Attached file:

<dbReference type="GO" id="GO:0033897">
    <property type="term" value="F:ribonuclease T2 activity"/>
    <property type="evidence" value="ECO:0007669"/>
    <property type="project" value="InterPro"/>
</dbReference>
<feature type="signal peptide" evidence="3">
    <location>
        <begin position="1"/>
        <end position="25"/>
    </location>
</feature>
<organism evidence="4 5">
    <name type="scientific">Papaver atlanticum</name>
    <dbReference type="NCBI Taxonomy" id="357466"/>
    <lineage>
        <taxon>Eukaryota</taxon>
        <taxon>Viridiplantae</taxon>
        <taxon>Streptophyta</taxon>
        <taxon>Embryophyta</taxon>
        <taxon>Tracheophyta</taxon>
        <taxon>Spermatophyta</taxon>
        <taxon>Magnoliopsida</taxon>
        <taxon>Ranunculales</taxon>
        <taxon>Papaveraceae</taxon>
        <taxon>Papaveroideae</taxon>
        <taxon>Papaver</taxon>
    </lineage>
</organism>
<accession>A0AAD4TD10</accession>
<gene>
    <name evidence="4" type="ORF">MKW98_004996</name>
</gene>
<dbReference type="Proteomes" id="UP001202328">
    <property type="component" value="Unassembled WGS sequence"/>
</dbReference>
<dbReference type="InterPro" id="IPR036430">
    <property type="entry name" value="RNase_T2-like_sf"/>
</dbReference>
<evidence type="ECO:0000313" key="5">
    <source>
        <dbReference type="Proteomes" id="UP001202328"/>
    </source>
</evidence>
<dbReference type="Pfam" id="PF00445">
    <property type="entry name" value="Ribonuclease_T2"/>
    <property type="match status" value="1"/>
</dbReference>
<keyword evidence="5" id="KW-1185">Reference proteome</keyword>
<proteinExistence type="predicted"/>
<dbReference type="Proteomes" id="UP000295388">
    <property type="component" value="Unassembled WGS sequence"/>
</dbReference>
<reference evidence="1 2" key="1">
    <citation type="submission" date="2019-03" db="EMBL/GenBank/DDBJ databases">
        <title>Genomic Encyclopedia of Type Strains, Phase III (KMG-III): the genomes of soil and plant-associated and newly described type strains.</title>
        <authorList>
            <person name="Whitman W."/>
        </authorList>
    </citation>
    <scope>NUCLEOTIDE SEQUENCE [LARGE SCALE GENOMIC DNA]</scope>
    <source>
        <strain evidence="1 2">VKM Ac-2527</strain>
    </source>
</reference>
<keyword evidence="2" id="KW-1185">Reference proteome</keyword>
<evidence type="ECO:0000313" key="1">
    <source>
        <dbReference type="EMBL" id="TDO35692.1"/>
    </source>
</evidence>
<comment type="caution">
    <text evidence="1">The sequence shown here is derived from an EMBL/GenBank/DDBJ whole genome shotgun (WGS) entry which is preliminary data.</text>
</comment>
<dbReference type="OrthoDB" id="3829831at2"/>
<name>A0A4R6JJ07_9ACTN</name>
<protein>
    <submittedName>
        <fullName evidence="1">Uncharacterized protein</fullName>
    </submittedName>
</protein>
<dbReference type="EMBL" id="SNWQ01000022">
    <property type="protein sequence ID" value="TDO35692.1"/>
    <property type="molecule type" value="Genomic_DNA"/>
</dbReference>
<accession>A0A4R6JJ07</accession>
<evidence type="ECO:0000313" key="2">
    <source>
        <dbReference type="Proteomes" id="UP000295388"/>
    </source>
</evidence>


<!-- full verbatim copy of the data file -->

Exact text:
<dbReference type="GO" id="GO:0033897">
    <property type="term" value="F:ribonuclease T2 activity"/>
    <property type="evidence" value="ECO:0007669"/>
    <property type="project" value="InterPro"/>
</dbReference>
<feature type="signal peptide" evidence="3">
    <location>
        <begin position="1"/>
        <end position="25"/>
    </location>
</feature>
<organism evidence="4 5">
    <name type="scientific">Papaver atlanticum</name>
    <dbReference type="NCBI Taxonomy" id="357466"/>
    <lineage>
        <taxon>Eukaryota</taxon>
        <taxon>Viridiplantae</taxon>
        <taxon>Streptophyta</taxon>
        <taxon>Embryophyta</taxon>
        <taxon>Tracheophyta</taxon>
        <taxon>Spermatophyta</taxon>
        <taxon>Magnoliopsida</taxon>
        <taxon>Ranunculales</taxon>
        <taxon>Papaveraceae</taxon>
        <taxon>Papaveroideae</taxon>
        <taxon>Papaver</taxon>
    </lineage>
</organism>
<accession>A0AAD4TD10</accession>
<gene>
    <name evidence="4" type="ORF">MKW98_004996</name>
</gene>
<dbReference type="Proteomes" id="UP001202328">
    <property type="component" value="Unassembled WGS sequence"/>
</dbReference>
<dbReference type="InterPro" id="IPR036430">
    <property type="entry name" value="RNase_T2-like_sf"/>
</dbReference>
<evidence type="ECO:0000313" key="5">
    <source>
        <dbReference type="Proteomes" id="UP001202328"/>
    </source>
</evidence>
<dbReference type="Pfam" id="PF00445">
    <property type="entry name" value="Ribonuclease_T2"/>
    <property type="match status" value="1"/>
</dbReference>
<keyword evidence="5" id="KW-1185">Reference proteome</keyword>
<proteinExistence type="predicted"/>
<dbReference type="Proteomes" id="UP000295388">
    <property type="component" value="Unassembled WGS sequence"/>
</dbReference>
<reference evidence="1 2" key="1">
    <citation type="submission" date="2019-03" db="EMBL/GenBank/DDBJ databases">
        <title>Genomic Encyclopedia of Type Strains, Phase III (KMG-III): the genomes of soil and plant-associated and newly described type strains.</title>
        <authorList>
            <person name="Whitman W."/>
        </authorList>
    </citation>
    <scope>NUCLEOTIDE SEQUENCE [LARGE SCALE GENOMIC DNA]</scope>
    <source>
        <strain evidence="1 2">VKM Ac-2527</strain>
    </source>
</reference>
<keyword evidence="2" id="KW-1185">Reference proteome</keyword>
<evidence type="ECO:0000313" key="1">
    <source>
        <dbReference type="EMBL" id="TDO35692.1"/>
    </source>
</evidence>
<comment type="caution">
    <text evidence="1">The sequence shown here is derived from an EMBL/GenBank/DDBJ whole genome shotgun (WGS) entry which is preliminary data.</text>
</comment>
<dbReference type="OrthoDB" id="3829831at2"/>
<name>A0A4R6JJ07_9ACTN</name>
<protein>
    <submittedName>
        <fullName evidence="1">Uncharacterized protein</fullName>
    </submittedName>
</protein>
<dbReference type="EMBL" id="SNWQ01000022">
    <property type="protein sequence ID" value="TDO35692.1"/>
    <property type="molecule type" value="Genomic_DNA"/>
</dbReference>
<accession>A0A4R6JJ07</accession>
<evidence type="ECO:0000313" key="2">
    <source>
        <dbReference type="Proteomes" id="UP000295388"/>
    </source>
</evidence>